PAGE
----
Magazine article Herizons

LITERARY TWIN PEAKS [26a] [Ladykiller] [the Girls]

Magazine article Herizons

LITERARY TWIN PEAKS [26a] [Ladykiller] [the Girls]

Article excerpt

Three fabulous books released in 2005 feature stories about twin sisters. Each of them is fascinating, especially in the ways the authors probe the bond between twins and the ways the authors write about the characters' sexuality.

U.K. writer Diana Evans took the Orange Prize honouring new writers for her debut novel 260, (Bond Street/Doubleday), the story of twin sisters who share a loft in their parents' London home. Dad drinks too much, and when he does can be very scary. Mum misses her home in Nigeria terribly, so much that her dead mother keeps appearing, magic realism-style. Together, sisters Bessi and Georgia construct their own universe as a means of protection. They're not entirely successful.

Evans, a twin whose sister suffered from severe depression, mines her own experience to probe an unusual love. It's clear that, regardless of what happens to the characters in their personal lives, theirs will be their primary relationship.

Charlotte Gill's Ladykiller (Thomas Alien), a collection of short stories shortlisted for the Giller Prize-at this writing I can't tell you who wonincludes a powerful piece called "Homology." It tracks 20-something twin sisters who can't decide whether they love or hate each other, but still plan a holiday in Thailand. In other words, even though their relationship is obviously toxic, the women can't let each other go.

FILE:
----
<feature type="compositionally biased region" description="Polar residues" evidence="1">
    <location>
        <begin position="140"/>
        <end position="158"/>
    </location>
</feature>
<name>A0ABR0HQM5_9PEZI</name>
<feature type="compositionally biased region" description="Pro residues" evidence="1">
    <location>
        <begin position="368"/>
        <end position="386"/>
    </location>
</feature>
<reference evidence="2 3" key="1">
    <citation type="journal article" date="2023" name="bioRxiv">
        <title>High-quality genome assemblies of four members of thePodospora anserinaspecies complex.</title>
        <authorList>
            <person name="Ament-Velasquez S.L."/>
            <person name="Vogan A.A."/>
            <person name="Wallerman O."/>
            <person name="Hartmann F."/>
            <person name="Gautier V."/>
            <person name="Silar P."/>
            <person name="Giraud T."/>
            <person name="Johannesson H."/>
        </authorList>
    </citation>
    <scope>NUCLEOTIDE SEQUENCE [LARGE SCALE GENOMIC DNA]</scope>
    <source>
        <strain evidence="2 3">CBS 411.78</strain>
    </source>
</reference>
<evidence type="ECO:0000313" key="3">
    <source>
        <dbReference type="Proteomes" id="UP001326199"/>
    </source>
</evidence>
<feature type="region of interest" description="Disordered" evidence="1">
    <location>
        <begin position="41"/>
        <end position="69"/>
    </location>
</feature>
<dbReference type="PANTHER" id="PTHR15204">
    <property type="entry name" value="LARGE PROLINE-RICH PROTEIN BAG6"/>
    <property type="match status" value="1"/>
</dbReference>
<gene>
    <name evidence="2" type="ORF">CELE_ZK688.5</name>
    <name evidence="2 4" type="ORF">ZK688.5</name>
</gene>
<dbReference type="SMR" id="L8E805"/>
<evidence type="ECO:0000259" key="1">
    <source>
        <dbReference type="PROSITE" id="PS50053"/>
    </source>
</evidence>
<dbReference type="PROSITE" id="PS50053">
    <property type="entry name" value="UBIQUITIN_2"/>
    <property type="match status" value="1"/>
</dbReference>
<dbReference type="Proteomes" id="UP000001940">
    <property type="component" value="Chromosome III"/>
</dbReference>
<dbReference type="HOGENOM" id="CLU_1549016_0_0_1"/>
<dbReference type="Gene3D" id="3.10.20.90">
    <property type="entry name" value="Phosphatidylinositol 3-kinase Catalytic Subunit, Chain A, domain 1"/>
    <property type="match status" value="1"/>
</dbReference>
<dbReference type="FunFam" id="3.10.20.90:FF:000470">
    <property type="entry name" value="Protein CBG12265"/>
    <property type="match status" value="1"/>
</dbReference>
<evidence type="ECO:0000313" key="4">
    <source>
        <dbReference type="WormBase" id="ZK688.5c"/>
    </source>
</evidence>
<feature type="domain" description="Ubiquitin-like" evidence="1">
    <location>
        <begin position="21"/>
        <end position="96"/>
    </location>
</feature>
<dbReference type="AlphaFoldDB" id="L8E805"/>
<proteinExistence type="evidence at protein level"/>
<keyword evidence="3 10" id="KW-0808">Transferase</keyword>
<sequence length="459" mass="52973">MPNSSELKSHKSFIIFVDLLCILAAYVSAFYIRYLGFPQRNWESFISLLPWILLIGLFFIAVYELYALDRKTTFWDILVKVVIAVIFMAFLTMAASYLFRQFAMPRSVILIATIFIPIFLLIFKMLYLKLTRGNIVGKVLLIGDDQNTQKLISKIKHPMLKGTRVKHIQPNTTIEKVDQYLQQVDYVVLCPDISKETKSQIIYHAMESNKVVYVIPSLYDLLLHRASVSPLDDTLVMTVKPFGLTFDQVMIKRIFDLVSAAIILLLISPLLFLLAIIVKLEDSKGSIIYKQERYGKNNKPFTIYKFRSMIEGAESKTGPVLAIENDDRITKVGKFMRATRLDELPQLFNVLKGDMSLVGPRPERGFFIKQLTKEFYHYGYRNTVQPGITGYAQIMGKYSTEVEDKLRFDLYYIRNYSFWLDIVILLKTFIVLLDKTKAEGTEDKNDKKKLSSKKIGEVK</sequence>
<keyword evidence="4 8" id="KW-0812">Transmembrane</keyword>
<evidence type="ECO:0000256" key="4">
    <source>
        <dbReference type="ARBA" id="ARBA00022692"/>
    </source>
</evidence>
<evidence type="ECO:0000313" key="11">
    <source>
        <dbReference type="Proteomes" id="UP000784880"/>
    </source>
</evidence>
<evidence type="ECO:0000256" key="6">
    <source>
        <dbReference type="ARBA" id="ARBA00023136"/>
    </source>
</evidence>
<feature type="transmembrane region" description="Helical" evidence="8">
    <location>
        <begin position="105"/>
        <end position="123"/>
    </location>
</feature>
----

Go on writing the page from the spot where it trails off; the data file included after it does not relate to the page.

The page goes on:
And Lori Lansens' awesome The Girls (Random House), my choice as the best book of 2005, gets inside the heads of Ruby and Rose. The difference here is that Ruby and Rose are conjoined twins, attached at the side of the head in such a way that they cannot be separated. Ruby, the beautiful one, and Rose, the stronger one who basically must carry Ruby around with her, can never let each other go. Their story is about how they find a way to live with each other; the word compromise has a whole new meaning in lives like theirs. …

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